Dalí: Poetics of the Small, 1929–1936
Nearly two dozen Surrealist masterpieces comprise the first focused exploration of the small-scale paintings by Salvador Dalí.
Research undertaken upon the Meadows’ 2014 acquisition of Salvador Dalí’s painting The Fish Man (L’homme poisson, 1930) opened doors to areas within Dalí’s 1930s oeuvre worthy of further study; foremost among them, Dalí’s propensity for painting on a small scale. Dalí: Poetics of the Small, 1929-1936 is the first exhibition on the artist to focus solely on his small-format works. While examples of small-format paintings are present throughout Dalí’s career, the eight years under examination –1929 to 1936, arguably the apex of Dalí’s artistic career– witnessed sustained attention to this format; nearly half of the approximately 200 known paintings completed by the artist during this time measure 13 inches or smaller.
This exhibition, which brings together a representative selection of small-format paintings from this period, considers the potential sources of inspiration for these minute masterpieces. Of particular interest is Dalí’s early, and lasting, admiration for the work of Dutch painter Johannes Vermeer (1632–1675). Photography, as well as photomontage and collage, are also considered as influences.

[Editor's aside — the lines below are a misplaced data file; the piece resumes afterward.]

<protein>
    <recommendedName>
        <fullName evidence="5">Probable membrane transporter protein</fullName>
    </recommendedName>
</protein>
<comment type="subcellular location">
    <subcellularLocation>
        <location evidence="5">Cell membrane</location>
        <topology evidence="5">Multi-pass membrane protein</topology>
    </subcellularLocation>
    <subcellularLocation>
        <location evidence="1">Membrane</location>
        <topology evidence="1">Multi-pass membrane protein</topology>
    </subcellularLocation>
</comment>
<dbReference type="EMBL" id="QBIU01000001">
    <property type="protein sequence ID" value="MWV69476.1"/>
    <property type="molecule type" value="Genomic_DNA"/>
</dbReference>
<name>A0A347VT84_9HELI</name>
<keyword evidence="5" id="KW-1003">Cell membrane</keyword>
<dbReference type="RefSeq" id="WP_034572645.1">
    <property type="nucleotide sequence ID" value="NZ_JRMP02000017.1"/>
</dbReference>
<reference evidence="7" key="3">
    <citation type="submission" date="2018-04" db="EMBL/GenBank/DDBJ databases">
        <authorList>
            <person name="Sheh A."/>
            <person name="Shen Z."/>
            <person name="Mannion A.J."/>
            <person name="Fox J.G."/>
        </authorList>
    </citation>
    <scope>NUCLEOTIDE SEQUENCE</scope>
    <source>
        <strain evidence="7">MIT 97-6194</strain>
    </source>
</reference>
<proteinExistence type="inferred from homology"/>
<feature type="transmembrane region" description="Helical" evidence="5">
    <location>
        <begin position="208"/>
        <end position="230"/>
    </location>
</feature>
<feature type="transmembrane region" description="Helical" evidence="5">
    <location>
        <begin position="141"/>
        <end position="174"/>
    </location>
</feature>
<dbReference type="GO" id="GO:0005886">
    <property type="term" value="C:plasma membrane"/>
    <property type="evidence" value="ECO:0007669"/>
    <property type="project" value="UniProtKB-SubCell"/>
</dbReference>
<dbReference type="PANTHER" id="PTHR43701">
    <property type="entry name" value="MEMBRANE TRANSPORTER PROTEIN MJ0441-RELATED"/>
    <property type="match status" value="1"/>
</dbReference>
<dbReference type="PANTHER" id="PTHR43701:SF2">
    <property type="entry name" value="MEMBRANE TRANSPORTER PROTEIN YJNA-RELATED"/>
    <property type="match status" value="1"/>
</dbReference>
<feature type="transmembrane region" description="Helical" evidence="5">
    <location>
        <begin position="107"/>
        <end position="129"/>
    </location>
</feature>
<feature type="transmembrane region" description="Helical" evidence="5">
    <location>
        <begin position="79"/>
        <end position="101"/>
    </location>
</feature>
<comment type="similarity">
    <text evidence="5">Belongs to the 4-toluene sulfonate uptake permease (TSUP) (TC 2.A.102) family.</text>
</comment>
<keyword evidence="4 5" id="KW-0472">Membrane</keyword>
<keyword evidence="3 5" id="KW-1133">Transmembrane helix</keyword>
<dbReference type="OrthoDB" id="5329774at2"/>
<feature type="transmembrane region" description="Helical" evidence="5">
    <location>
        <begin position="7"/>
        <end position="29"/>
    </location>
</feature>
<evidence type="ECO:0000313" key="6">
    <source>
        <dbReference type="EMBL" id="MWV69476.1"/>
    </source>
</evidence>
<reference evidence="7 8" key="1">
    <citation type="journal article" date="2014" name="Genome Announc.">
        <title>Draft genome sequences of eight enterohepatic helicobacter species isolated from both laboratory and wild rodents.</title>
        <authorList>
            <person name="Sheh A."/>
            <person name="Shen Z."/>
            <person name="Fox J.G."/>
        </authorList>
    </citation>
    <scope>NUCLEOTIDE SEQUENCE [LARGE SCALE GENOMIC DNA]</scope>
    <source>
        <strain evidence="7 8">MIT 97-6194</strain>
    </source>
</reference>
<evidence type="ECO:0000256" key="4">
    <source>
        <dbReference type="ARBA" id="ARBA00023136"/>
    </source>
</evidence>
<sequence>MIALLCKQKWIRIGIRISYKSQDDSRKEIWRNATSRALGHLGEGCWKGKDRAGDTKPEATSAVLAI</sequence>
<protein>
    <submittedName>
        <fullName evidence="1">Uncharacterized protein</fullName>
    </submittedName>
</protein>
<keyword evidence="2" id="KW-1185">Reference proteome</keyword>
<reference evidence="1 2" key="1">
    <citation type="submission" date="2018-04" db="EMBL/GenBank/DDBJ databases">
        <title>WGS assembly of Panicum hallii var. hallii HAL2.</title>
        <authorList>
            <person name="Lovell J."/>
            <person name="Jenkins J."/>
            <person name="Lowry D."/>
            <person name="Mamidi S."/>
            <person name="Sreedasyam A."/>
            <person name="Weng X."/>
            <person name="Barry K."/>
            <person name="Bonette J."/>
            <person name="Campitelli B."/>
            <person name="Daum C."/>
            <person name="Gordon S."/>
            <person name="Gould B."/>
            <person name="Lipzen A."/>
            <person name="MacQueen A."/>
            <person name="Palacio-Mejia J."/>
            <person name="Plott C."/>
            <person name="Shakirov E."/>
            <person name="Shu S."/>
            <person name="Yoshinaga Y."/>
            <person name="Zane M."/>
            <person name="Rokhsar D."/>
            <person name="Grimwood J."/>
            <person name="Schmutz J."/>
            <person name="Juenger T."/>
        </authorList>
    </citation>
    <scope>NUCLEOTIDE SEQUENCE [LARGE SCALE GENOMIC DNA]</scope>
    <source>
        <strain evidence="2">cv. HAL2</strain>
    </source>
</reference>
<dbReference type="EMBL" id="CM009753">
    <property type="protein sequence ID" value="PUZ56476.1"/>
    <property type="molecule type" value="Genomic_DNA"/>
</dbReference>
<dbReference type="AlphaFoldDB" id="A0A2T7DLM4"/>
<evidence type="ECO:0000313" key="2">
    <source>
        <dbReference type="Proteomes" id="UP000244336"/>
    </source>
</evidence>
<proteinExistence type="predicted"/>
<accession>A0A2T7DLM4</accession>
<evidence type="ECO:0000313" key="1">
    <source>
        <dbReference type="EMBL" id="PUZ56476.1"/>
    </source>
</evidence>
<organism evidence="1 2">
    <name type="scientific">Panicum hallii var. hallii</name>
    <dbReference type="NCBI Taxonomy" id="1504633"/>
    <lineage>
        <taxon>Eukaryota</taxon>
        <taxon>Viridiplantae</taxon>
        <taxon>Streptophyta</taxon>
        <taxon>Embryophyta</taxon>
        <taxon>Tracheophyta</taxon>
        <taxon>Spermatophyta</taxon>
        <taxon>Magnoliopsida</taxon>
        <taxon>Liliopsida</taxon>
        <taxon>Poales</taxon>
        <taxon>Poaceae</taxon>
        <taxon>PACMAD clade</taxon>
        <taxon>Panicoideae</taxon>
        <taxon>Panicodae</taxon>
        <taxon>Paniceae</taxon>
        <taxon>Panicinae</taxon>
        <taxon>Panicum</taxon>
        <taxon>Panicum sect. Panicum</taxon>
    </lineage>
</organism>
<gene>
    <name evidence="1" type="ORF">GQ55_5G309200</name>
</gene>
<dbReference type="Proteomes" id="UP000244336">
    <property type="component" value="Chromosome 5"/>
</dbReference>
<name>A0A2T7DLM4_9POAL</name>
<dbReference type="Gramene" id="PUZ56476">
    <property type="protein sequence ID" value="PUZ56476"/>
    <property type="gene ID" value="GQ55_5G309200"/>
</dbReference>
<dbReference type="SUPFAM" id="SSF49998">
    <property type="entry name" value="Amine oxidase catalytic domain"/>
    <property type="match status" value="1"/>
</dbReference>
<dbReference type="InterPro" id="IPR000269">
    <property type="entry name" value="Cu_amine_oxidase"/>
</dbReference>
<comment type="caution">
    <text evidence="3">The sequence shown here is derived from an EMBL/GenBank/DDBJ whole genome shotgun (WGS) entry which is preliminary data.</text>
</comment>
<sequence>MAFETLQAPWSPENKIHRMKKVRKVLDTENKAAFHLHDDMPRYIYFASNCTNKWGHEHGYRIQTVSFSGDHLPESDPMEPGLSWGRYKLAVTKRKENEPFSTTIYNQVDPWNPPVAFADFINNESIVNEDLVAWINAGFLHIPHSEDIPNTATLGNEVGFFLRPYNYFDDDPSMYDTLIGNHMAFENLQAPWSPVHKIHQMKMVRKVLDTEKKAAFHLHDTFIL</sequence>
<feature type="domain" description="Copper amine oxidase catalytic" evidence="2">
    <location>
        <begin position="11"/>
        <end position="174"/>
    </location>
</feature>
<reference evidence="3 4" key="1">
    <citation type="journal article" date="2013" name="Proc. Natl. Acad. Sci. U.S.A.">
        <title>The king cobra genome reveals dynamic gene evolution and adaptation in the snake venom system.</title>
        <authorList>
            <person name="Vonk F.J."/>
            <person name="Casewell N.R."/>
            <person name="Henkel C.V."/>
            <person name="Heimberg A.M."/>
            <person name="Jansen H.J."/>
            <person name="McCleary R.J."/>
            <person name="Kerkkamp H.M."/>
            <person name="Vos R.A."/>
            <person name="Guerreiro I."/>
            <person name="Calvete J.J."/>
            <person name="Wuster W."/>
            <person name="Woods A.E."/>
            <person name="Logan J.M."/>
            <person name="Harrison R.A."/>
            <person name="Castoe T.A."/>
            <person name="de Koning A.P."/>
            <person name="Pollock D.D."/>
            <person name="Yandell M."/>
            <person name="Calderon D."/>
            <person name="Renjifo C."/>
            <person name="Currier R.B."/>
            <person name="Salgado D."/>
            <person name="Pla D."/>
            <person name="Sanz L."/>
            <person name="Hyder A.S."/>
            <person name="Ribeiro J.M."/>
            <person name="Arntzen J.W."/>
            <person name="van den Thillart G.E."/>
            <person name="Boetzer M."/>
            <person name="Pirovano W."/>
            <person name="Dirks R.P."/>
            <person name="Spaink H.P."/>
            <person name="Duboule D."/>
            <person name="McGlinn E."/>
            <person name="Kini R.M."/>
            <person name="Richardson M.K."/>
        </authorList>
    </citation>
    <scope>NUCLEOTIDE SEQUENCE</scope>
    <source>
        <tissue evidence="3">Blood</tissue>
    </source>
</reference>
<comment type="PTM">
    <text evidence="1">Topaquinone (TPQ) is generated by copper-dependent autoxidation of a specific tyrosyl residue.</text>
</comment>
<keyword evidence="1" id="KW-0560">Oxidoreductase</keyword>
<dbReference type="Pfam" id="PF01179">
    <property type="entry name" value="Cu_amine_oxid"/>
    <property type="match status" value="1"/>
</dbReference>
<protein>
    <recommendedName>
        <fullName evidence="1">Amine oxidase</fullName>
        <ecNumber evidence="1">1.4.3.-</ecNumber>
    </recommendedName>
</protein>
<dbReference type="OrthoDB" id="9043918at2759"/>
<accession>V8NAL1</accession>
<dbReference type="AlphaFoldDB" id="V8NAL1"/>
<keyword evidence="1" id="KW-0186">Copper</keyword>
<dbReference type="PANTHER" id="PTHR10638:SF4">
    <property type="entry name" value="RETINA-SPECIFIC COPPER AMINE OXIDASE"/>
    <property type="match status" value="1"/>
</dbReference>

The project also includes a technical study of a selection of these paintings by Claire Barry, director of conservation at the Kimbell Art Museum, which continues the work she first performed on The Fish Man three years ago. This research aims to provide a better understanding of Dalí’s artistic technique and working process during the 1930s, which is considered in correlation to the artist’s small-format paintings.